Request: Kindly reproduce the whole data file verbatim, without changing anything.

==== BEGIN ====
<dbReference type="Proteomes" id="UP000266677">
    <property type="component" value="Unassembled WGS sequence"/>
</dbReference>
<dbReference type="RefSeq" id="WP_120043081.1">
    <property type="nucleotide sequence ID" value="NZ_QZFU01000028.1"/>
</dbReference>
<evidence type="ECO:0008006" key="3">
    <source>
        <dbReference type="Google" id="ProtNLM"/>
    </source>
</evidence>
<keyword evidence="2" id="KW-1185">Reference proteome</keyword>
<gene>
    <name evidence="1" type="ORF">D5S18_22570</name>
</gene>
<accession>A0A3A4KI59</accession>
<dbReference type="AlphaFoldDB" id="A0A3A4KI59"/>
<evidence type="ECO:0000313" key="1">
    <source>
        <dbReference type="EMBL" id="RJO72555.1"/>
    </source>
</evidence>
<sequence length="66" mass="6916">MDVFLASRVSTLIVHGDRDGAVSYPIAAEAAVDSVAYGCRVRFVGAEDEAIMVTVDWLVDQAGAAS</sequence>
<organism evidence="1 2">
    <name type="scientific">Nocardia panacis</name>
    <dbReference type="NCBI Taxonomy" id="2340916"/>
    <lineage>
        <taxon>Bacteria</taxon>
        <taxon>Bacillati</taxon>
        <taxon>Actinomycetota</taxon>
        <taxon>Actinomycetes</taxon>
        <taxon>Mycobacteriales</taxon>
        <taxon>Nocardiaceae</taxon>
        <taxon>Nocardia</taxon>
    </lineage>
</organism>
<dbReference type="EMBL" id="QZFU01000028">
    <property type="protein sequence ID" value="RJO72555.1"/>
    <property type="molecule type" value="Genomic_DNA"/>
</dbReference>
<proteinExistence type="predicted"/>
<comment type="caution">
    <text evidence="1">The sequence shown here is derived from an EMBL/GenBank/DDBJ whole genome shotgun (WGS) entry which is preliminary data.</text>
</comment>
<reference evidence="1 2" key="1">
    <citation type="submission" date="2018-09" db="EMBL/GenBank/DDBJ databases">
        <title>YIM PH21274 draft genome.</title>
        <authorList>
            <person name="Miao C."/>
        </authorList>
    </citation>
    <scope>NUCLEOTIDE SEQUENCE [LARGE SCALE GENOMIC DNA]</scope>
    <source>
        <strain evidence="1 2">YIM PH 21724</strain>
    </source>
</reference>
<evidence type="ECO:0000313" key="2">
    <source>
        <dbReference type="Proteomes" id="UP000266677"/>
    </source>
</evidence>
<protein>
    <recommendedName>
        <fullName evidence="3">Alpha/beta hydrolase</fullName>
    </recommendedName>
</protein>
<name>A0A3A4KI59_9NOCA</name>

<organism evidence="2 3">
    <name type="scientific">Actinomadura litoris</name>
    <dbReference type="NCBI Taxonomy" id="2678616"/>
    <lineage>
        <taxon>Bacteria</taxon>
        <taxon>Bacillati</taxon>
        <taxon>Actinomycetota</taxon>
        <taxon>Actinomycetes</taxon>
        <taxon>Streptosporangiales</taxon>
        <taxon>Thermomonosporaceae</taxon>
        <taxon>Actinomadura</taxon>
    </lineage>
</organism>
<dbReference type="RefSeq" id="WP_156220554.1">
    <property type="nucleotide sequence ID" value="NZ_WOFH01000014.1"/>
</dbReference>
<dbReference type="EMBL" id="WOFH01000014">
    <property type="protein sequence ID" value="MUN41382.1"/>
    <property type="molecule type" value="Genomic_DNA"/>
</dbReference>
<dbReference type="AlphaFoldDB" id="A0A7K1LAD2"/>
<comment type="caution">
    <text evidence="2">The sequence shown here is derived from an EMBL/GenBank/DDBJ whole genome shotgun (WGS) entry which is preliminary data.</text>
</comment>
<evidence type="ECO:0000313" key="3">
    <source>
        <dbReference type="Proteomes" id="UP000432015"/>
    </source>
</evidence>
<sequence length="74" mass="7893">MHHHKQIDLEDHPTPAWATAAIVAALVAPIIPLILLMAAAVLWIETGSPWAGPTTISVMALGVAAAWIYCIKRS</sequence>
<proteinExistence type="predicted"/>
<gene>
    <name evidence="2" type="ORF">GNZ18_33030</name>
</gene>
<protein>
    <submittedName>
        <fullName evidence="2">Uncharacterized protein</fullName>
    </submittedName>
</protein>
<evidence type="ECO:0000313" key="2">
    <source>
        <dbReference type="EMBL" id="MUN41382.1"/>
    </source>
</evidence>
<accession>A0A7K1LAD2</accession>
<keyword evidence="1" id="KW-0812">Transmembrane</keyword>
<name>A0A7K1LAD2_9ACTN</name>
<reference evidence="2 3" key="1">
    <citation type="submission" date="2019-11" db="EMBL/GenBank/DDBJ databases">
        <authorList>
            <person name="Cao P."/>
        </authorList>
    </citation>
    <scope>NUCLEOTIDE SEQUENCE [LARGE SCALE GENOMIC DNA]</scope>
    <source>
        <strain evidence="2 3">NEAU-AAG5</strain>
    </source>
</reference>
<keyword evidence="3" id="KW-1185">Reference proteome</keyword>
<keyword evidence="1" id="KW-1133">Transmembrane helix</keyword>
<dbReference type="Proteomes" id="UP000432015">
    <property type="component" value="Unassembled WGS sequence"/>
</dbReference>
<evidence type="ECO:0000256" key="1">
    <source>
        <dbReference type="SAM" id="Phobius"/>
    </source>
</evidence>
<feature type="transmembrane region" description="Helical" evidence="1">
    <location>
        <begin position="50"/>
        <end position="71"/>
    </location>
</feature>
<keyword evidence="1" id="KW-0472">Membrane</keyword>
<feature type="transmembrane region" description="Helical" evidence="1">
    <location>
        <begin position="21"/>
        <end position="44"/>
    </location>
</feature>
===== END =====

<dbReference type="Proteomes" id="UP000266677">
    <property type="component" value="Unassembled WGS sequence"/>
</dbReference>
<dbReference type="RefSeq" id="WP_120043081.1">
    <property type="nucleotide sequence ID" value="NZ_QZFU01000028.1"/>
</dbReference>
<evidence type="ECO:0008006" key="3">
    <source>
        <dbReference type="Google" id="ProtNLM"/>
    </source>
</evidence>
<keyword evidence="2" id="KW-1185">Reference proteome</keyword>
<gene>
    <name evidence="1" type="ORF">D5S18_22570</name>
</gene>
<accession>A0A3A4KI59</accession>
<dbReference type="AlphaFoldDB" id="A0A3A4KI59"/>
<evidence type="ECO:0000313" key="1">
    <source>
        <dbReference type="EMBL" id="RJO72555.1"/>
    </source>
</evidence>
<sequence length="66" mass="6916">MDVFLASRVSTLIVHGDRDGAVSYPIAAEAAVDSVAYGCRVRFVGAEDEAIMVTVDWLVDQAGAAS</sequence>
<organism evidence="1 2">
    <name type="scientific">Nocardia panacis</name>
    <dbReference type="NCBI Taxonomy" id="2340916"/>
    <lineage>
        <taxon>Bacteria</taxon>
        <taxon>Bacillati</taxon>
        <taxon>Actinomycetota</taxon>
        <taxon>Actinomycetes</taxon>
        <taxon>Mycobacteriales</taxon>
        <taxon>Nocardiaceae</taxon>
        <taxon>Nocardia</taxon>
    </lineage>
</organism>
<dbReference type="EMBL" id="QZFU01000028">
    <property type="protein sequence ID" value="RJO72555.1"/>
    <property type="molecule type" value="Genomic_DNA"/>
</dbReference>
<proteinExistence type="predicted"/>
<comment type="caution">
    <text evidence="1">The sequence shown here is derived from an EMBL/GenBank/DDBJ whole genome shotgun (WGS) entry which is preliminary data.</text>
</comment>
<reference evidence="1 2" key="1">
    <citation type="submission" date="2018-09" db="EMBL/GenBank/DDBJ databases">
        <title>YIM PH21274 draft genome.</title>
        <authorList>
            <person name="Miao C."/>
        </authorList>
    </citation>
    <scope>NUCLEOTIDE SEQUENCE [LARGE SCALE GENOMIC DNA]</scope>
    <source>
        <strain evidence="1 2">YIM PH 21724</strain>
    </source>
</reference>
<evidence type="ECO:0000313" key="2">
    <source>
        <dbReference type="Proteomes" id="UP000266677"/>
    </source>
</evidence>
<protein>
    <recommendedName>
        <fullName evidence="3">Alpha/beta hydrolase</fullName>
    </recommendedName>
</protein>
<name>A0A3A4KI59_9NOCA</name>

<organism evidence="2 3">
    <name type="scientific">Actinomadura litoris</name>
    <dbReference type="NCBI Taxonomy" id="2678616"/>
    <lineage>
        <taxon>Bacteria</taxon>
        <taxon>Bacillati</taxon>
        <taxon>Actinomycetota</taxon>
        <taxon>Actinomycetes</taxon>
        <taxon>Streptosporangiales</taxon>
        <taxon>Thermomonosporaceae</taxon>
        <taxon>Actinomadura</taxon>
    </lineage>
</organism>
<dbReference type="RefSeq" id="WP_156220554.1">
    <property type="nucleotide sequence ID" value="NZ_WOFH01000014.1"/>
</dbReference>
<dbReference type="EMBL" id="WOFH01000014">
    <property type="protein sequence ID" value="MUN41382.1"/>
    <property type="molecule type" value="Genomic_DNA"/>
</dbReference>
<dbReference type="AlphaFoldDB" id="A0A7K1LAD2"/>
<comment type="caution">
    <text evidence="2">The sequence shown here is derived from an EMBL/GenBank/DDBJ whole genome shotgun (WGS) entry which is preliminary data.</text>
</comment>
<evidence type="ECO:0000313" key="3">
    <source>
        <dbReference type="Proteomes" id="UP000432015"/>
    </source>
</evidence>
<sequence length="74" mass="7893">MHHHKQIDLEDHPTPAWATAAIVAALVAPIIPLILLMAAAVLWIETGSPWAGPTTISVMALGVAAAWIYCIKRS</sequence>
<proteinExistence type="predicted"/>
<gene>
    <name evidence="2" type="ORF">GNZ18_33030</name>
</gene>
<protein>
    <submittedName>
        <fullName evidence="2">Uncharacterized protein</fullName>
    </submittedName>
</protein>
<evidence type="ECO:0000313" key="2">
    <source>
        <dbReference type="EMBL" id="MUN41382.1"/>
    </source>
</evidence>
<accession>A0A7K1LAD2</accession>
<keyword evidence="1" id="KW-0812">Transmembrane</keyword>
<name>A0A7K1LAD2_9ACTN</name>
<reference evidence="2 3" key="1">
    <citation type="submission" date="2019-11" db="EMBL/GenBank/DDBJ databases">
        <authorList>
            <person name="Cao P."/>
        </authorList>
    </citation>
    <scope>NUCLEOTIDE SEQUENCE [LARGE SCALE GENOMIC DNA]</scope>
    <source>
        <strain evidence="2 3">NEAU-AAG5</strain>
    </source>
</reference>
<keyword evidence="3" id="KW-1185">Reference proteome</keyword>
<keyword evidence="1" id="KW-1133">Transmembrane helix</keyword>
<dbReference type="Proteomes" id="UP000432015">
    <property type="component" value="Unassembled WGS sequence"/>
</dbReference>
<evidence type="ECO:0000256" key="1">
    <source>
        <dbReference type="SAM" id="Phobius"/>
    </source>
</evidence>
<feature type="transmembrane region" description="Helical" evidence="1">
    <location>
        <begin position="50"/>
        <end position="71"/>
    </location>
</feature>
<keyword evidence="1" id="KW-0472">Membrane</keyword>
<feature type="transmembrane region" description="Helical" evidence="1">
    <location>
        <begin position="21"/>
        <end position="44"/>
    </location>
</feature>